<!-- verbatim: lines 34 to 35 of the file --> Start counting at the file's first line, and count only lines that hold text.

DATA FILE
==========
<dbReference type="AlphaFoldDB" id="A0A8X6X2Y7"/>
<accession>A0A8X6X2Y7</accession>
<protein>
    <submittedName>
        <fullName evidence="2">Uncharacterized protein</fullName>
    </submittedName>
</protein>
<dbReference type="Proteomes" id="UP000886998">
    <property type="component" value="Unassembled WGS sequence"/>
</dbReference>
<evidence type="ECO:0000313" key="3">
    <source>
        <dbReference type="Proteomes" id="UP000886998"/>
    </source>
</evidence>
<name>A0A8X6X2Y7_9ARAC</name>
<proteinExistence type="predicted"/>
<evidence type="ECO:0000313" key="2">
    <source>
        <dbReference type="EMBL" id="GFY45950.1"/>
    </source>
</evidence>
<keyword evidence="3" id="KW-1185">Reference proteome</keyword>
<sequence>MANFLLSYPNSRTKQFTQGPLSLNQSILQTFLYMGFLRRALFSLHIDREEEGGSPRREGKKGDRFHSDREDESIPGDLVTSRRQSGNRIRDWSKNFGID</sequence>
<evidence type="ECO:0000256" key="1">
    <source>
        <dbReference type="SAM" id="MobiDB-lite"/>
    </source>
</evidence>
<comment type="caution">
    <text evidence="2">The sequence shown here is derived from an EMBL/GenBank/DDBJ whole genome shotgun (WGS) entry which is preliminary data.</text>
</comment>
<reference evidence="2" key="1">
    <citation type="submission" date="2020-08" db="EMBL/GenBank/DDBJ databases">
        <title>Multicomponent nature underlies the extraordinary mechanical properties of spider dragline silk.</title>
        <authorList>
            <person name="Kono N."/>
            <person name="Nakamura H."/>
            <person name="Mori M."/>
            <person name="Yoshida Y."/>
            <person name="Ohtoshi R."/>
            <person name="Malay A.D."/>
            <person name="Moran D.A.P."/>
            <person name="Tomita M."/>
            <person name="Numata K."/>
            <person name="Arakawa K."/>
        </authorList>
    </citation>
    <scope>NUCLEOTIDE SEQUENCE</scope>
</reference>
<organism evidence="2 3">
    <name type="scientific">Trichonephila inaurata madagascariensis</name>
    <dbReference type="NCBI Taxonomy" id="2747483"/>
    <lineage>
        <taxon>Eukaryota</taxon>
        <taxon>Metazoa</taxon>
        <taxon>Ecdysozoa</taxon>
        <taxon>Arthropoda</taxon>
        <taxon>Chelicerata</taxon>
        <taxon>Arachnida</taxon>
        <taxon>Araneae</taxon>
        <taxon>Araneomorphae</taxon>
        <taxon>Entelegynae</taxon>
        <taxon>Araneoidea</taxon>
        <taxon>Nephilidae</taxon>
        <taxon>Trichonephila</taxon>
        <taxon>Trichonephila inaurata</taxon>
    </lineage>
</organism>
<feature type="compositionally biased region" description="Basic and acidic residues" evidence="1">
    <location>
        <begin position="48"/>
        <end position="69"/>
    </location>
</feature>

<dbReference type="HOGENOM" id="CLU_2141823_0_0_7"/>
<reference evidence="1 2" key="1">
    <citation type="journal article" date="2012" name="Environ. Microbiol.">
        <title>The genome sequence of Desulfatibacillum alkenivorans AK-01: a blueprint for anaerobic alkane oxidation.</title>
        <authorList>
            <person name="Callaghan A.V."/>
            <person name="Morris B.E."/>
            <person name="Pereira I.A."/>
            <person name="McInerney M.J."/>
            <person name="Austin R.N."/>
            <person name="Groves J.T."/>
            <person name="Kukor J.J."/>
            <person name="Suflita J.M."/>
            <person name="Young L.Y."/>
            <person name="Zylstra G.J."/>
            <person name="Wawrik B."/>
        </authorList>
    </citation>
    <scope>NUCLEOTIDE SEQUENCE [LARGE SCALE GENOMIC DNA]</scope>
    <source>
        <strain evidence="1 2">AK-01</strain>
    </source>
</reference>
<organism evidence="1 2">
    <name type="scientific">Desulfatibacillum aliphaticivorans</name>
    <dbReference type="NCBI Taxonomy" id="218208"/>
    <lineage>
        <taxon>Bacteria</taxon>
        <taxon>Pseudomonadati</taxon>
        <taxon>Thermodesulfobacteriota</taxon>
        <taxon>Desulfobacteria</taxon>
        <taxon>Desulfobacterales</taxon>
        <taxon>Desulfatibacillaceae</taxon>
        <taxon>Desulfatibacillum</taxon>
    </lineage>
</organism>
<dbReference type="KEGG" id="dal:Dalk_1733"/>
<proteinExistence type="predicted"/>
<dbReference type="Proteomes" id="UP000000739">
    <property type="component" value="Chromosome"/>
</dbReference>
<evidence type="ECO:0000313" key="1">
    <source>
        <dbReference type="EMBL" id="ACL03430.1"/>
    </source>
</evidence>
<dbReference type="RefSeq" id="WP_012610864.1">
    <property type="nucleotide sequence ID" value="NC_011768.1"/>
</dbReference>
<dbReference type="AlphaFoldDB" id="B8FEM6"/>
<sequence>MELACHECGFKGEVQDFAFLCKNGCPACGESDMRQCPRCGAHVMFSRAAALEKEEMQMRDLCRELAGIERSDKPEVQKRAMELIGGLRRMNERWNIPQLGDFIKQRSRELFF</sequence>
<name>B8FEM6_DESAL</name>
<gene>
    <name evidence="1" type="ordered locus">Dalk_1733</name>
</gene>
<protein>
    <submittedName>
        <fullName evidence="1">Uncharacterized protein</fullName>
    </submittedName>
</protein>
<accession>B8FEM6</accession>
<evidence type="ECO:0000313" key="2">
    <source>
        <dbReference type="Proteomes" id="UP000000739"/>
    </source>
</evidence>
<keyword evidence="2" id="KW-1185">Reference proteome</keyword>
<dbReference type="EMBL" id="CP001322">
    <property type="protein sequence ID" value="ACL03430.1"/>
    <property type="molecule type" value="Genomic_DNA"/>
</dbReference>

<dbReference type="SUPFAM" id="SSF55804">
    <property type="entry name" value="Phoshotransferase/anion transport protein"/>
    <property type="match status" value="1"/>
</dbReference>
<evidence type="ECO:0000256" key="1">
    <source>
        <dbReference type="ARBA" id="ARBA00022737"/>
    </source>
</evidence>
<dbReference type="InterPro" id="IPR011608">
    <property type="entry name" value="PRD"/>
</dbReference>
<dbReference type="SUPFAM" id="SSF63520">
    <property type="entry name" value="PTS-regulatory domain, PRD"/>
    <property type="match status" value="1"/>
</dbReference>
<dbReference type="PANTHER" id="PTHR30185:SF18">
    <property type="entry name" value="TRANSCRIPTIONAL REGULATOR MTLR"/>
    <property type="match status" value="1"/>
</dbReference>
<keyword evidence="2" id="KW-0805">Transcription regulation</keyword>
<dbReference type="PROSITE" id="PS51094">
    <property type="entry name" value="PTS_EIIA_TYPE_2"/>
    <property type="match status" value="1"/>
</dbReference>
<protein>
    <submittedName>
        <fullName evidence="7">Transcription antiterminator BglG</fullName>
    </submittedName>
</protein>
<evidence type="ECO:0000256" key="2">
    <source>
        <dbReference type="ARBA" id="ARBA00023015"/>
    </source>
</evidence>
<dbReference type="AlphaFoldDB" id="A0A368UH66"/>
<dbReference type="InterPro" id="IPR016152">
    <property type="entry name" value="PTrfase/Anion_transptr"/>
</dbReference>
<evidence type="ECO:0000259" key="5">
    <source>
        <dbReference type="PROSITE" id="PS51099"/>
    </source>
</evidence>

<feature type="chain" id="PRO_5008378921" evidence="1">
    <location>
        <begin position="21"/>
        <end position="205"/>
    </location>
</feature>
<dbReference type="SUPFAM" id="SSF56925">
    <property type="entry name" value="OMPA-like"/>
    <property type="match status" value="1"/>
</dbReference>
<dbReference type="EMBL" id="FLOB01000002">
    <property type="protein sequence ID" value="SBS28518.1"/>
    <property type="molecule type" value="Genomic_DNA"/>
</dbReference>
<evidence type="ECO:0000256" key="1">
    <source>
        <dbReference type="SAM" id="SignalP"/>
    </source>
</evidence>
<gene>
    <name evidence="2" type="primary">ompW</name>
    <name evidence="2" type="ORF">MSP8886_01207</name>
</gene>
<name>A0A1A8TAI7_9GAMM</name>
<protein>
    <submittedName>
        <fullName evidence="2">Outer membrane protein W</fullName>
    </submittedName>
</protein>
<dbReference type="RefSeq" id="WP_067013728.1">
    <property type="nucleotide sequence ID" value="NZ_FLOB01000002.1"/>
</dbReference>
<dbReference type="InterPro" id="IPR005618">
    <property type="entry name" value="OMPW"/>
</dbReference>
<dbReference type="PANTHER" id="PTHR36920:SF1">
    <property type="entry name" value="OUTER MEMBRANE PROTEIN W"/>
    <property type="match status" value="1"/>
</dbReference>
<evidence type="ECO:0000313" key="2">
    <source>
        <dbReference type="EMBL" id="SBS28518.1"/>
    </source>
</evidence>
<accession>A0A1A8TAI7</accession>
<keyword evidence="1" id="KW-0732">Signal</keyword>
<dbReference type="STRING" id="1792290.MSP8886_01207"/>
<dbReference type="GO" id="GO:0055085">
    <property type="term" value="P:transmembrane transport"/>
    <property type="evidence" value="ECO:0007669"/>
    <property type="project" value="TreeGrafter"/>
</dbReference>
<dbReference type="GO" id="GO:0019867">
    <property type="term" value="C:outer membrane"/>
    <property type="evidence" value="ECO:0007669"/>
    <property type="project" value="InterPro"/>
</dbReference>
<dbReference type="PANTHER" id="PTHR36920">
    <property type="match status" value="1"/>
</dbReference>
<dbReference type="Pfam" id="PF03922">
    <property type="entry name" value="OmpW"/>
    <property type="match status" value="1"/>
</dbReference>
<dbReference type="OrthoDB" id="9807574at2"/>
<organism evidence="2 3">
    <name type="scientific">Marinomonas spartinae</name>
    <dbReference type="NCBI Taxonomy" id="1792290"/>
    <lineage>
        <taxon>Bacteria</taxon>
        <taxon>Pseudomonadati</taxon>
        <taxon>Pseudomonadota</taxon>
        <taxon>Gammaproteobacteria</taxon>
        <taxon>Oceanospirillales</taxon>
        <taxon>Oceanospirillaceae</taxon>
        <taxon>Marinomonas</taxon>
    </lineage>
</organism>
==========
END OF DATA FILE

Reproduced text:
    <citation type="submission" date="2020-08" db="EMBL/GenBank/DDBJ databases">
        <title>Multicomponent nature underlies the extraordinary mechanical properties of spider dragline silk.</title>